An annuity is a contract between you, the purchaser or owner, and an insurance company, the annuity issuer. In its simplest form, you pay money to an annuity issuer, and the issuer pays out the principal and earnings back to you or to a named beneficiary. Life insurance companies first developed annuities to provide income to individuals during their retirement years.
One of the attractive aspects of an annuity is that its earnings are tax deferred until you begin to receive payments back from the annuity issuer. In this respect, an annuity is similar to a qualified retirement plan. Over a long period of time, your investment in an annuity can grow substantially larger than if you had invested money in a comparable taxable investment. Like a qualified retirement plan, a 10 percent tax penalty may be imposed if you begin withdrawals from an annuity before age 59½. Unlike a qualified retirement plan, contributions to an annuity are not tax deductible, and taxes are paid only on the earnings when distributed.
Four parties to an annuity contract
There are four parties to an annuity contract: the annuity issuer, the owner, the annuitant, and the beneficiary. The annuity issuer is the company that issues the annuity. The owner is the individual or other entity who buys the annuity from the annuity issuer and makes the contributions to the annuity. The annuitant is the individual whose life will be used as the measuring life for determining the timing and amount of distribution benefits that will be paid out. The owner and the annuitant are usually the same person but do not have to be. Finally, the beneficiary is the person who receives a death benefit from the annuity at the death of the annuitant.
Two distinct phases to an annuity
There are two distinct phases to an annuity: (1) the accumulation (or investment) phase and (2) the distribution phase.
The accumulation (or investment) phase is the time period when you add money to the annuity. When using this option, you’ll have purchased a deferred annuity. You can purchase the annuity in one lump sum, or you make investments periodically, over time.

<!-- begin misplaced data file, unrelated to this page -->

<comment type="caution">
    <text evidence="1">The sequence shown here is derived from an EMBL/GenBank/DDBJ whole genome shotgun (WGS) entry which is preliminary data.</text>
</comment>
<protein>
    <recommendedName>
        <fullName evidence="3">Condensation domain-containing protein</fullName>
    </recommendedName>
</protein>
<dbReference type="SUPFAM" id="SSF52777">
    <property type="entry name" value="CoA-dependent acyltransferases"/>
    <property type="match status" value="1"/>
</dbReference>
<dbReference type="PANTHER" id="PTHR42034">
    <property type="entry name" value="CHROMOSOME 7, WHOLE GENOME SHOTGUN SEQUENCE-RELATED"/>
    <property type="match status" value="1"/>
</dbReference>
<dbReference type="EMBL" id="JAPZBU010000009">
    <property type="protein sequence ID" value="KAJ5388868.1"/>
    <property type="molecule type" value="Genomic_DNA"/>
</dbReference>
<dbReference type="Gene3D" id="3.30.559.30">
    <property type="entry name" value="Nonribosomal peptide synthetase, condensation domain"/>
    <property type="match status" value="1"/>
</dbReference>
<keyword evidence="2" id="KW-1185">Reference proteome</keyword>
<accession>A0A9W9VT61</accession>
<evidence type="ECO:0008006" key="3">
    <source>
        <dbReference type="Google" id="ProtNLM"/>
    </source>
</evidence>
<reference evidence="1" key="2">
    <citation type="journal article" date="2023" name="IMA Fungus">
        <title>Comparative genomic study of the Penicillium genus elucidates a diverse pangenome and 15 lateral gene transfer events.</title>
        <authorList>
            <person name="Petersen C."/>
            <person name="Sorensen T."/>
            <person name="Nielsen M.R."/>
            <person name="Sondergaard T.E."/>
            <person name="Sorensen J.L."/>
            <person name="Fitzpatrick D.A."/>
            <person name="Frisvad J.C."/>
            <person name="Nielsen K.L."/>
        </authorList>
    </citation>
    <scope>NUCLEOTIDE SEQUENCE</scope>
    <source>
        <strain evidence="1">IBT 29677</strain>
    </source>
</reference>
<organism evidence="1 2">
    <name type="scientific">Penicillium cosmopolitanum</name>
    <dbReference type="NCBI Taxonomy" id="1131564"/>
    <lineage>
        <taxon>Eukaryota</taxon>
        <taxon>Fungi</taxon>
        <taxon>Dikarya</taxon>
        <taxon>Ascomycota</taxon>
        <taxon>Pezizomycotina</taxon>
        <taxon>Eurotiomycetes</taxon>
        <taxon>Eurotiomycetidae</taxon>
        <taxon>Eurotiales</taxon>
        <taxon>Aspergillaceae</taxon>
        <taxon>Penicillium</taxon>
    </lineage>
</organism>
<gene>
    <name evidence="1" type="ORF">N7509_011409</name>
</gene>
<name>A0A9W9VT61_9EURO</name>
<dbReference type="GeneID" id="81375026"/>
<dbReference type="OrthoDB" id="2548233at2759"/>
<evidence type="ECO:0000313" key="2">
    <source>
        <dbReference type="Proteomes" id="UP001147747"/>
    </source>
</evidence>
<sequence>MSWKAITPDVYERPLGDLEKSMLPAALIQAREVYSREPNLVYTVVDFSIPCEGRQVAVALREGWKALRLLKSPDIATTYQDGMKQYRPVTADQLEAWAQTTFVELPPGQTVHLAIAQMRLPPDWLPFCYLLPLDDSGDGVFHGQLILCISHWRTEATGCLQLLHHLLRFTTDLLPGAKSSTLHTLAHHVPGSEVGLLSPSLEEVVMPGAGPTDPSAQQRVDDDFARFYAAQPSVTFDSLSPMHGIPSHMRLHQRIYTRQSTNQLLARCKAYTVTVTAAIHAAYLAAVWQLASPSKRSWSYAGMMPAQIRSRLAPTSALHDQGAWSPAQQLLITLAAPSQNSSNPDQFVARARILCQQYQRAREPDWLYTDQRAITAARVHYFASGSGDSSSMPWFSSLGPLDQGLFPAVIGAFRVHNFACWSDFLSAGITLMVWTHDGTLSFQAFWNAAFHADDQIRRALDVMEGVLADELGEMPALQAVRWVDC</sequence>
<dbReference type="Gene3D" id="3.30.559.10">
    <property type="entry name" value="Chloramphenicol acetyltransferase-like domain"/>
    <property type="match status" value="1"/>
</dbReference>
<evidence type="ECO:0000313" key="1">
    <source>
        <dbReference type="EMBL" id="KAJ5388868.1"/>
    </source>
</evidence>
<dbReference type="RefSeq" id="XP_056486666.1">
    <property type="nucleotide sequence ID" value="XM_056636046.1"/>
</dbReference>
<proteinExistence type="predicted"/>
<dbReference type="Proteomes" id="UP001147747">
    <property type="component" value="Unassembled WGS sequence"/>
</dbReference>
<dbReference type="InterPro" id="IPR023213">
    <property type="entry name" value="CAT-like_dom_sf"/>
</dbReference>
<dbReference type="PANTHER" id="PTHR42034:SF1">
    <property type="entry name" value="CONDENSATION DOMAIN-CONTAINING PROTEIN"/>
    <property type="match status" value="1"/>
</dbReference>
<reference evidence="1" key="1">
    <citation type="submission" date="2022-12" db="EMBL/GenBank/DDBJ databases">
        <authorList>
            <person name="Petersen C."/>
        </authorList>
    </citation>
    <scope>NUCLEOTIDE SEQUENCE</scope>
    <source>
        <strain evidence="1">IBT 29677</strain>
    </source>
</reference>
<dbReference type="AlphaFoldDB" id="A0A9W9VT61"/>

The distribution phase is when you begin receiving distributions from the annuity. You have two general options for receiving distributions from your annuity. Under the first option, you can withdraw some or all of the money in the annuity in lump sums.
The second option provides you with a guaranteed income stream from the annuity for your entire lifetime or for a specific period of time. Guarantees are based on the claims-paying ability of the issuing insurance company. This option can be elected at any time on your deferred annuity. Or, if you want to invest in an annuity and start receiving payments within the first year, you’ll purchase what is known as an immediate annuity.
Joint and Survivor Annuity
You can also elect to receive the annuity payments over both your lifetime and the lifetime of another person. This option is known as a joint and survivor annuity. Under a joint and survivor annuity, the annuity issuer promises to pay you an amount of money on a periodic basis. The amount you receive for each payment period will depend on how much money you have in the annuity. Also, it depends how earnings are credited to your account, and the age at which you begin the annuitization phase. The length of the distribution period will also affect how much you receive. If you are age 65 and elect to receive annuity distributions over your entire lifetime, the amount you will receive with each payment will be less than if you had elected to receive annuity distributions over five years.
When is an annuity appropriate?
It is important to understand that annuities can be an excellent tool if you use them properly. Annuities are not right for everyone.
Annuity contributions are not tax deductible. That’s why most experts advise funding other retirement plans first. However, if you have already contributed the maximum allowable amount to other available retirement plans, an annuity can be an excellent choice. There is no limit to how much you can invest in an annuity. As with other retirement plans, the funds are allowed to grow tax deferred until you begin taking distributions.
The big picture
Annuities are designed to be very-long-term investment vehicles. In most cases, you’ll pay a penalty for early withdrawals. If you take a lump-sum distribution of your annuity funds within the first few years after purchasing your annuity, you may be subject to surrender charges imposed by the issuer. As long as you’re sure you won’t need the money until at least age 59½, an annuity is worth considering. If your needs are more short term, you should explore other options. Contact us today for your complimentary consultation and let us help you!
Disclosure:The content provided in this publication is for informational purposes only. Nothing stated is to be construed as financial or legal advice. Sterling Group United recommends that you seek the advice of a qualified financial, tax, legal, or other professional if you have questions.